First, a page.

Decimus Iunius Juvenalis (c. 60-130 AD) was a satirist. He may have been exiled by Domitian to Egypt, lived in poverty in Rome afterwards, and in somewhat better circumstances during the reign of Hadrian.

Saturae 8, 171-176
Mitte Ostia, Caesar, | mitte sed in magna legatum quaere popina. | Invenies aliquo cum percussore iacentem, | permixtum nautis et furibus ac fugitivis, | inter carnifices et fabros sandapilarum | et resupinati cessantia tympana galli. Send to Ostia, Caesar, send, but look for the legatus in the big pub, and you will find him lying with some hit man, in company with sailors, thieves, and runaway slaves, among hangmen, coffin-makers and the idle tambourines of a gallus, prostrate from drunkenness.

[In the preceding lines Juvenalis informs us that the name of the legatus is Lateranus. He has a bad reputation, and is not willing to defend the limes. For the translation cf. Meiggs 1973, 430, n. 1 and Hermansen, Aspects of Roman City Life, p. 194. Is the pub in Rome or Ostia?]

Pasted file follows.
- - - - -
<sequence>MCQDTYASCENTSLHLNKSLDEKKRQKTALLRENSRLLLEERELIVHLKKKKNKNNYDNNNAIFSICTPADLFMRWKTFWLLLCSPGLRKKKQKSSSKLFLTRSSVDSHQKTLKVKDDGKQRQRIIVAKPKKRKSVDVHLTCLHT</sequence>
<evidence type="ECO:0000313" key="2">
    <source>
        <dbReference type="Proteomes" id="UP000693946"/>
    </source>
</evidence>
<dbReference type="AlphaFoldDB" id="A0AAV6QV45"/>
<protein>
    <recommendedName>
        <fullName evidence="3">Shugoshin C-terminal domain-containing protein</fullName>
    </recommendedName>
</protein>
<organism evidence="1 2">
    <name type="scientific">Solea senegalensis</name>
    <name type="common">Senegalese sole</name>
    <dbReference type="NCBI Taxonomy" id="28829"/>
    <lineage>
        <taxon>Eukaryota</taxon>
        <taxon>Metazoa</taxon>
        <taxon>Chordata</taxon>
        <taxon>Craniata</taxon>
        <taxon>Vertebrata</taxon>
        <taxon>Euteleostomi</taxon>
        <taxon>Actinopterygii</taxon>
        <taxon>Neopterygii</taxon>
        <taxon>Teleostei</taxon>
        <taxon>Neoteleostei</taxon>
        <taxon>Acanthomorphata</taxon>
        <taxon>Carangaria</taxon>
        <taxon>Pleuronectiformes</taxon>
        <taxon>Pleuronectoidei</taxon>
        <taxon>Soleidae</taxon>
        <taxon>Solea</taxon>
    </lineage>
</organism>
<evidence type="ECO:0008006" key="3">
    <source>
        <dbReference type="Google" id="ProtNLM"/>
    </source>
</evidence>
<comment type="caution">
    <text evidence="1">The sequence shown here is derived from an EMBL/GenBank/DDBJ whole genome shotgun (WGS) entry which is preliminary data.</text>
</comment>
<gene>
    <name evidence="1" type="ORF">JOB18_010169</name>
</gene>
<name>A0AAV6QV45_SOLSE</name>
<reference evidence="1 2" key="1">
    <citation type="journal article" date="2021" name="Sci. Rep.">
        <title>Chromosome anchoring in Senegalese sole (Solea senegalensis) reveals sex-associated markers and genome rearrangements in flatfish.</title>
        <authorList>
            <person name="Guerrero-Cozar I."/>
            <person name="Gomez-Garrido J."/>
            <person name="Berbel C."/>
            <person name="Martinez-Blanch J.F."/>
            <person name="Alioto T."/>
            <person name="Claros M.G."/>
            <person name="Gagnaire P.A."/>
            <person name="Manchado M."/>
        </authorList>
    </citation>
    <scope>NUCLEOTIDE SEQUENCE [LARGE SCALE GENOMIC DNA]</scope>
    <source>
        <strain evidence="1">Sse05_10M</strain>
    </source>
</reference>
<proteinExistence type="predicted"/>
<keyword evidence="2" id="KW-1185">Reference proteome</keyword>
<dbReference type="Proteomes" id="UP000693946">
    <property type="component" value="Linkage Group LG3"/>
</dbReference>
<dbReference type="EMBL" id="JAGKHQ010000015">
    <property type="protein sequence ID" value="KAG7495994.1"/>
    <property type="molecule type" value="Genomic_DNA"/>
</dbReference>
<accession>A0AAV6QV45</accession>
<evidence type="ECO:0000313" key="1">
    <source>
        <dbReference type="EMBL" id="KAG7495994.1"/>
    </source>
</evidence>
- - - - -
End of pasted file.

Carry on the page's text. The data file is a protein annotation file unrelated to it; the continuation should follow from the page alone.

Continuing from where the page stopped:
Saturae 12, 75-82
Tandem intrat positas inclusa per aequora moles | Tyrrhenamque pharon porrectaque bracchia rursum | quae pelago occurrunt medio longeque relinquunt | Italiam (non sic igitur mirabere portus | quos natura dedit); sed trunca puppe magister | interiora petit Baianae pervia cumbae | tuti stagna sinus, gaudent ibi vertice raso | garrula securi narrare pericula nautae. And now at length the ship comes within the moles built out to enclose the sea. She passes the Tyrrhenian lighthouse, and those arms which stretch out and meet again in mid-Ocean, leaving Italy far behind - a port more wondrous far than those of Nature's making. Then the skipper, with his crippled ship, makes for the still waters of the inner basin in which any Baian shallop may ride in safety. There the sailors shave their heads and delight, in garrulous ease, to tell the story of their perils.

Translation: Loeb, G.G. Ramsay.

Saturae 12, 75-76, scholia
Portum Augusti dicit sive Traiani.
Traianus portum Augusti restauravit in melius et interius tutiorem nominis sui fecit
He [Juvenalis] means the 'Port of Augustus', or rather, 'of Trajan'.
Because Trajan restored and improved the Port of Augustus, and made it safer inside, with his name.

Translation: Keay - Millett - Whitton - Henderson.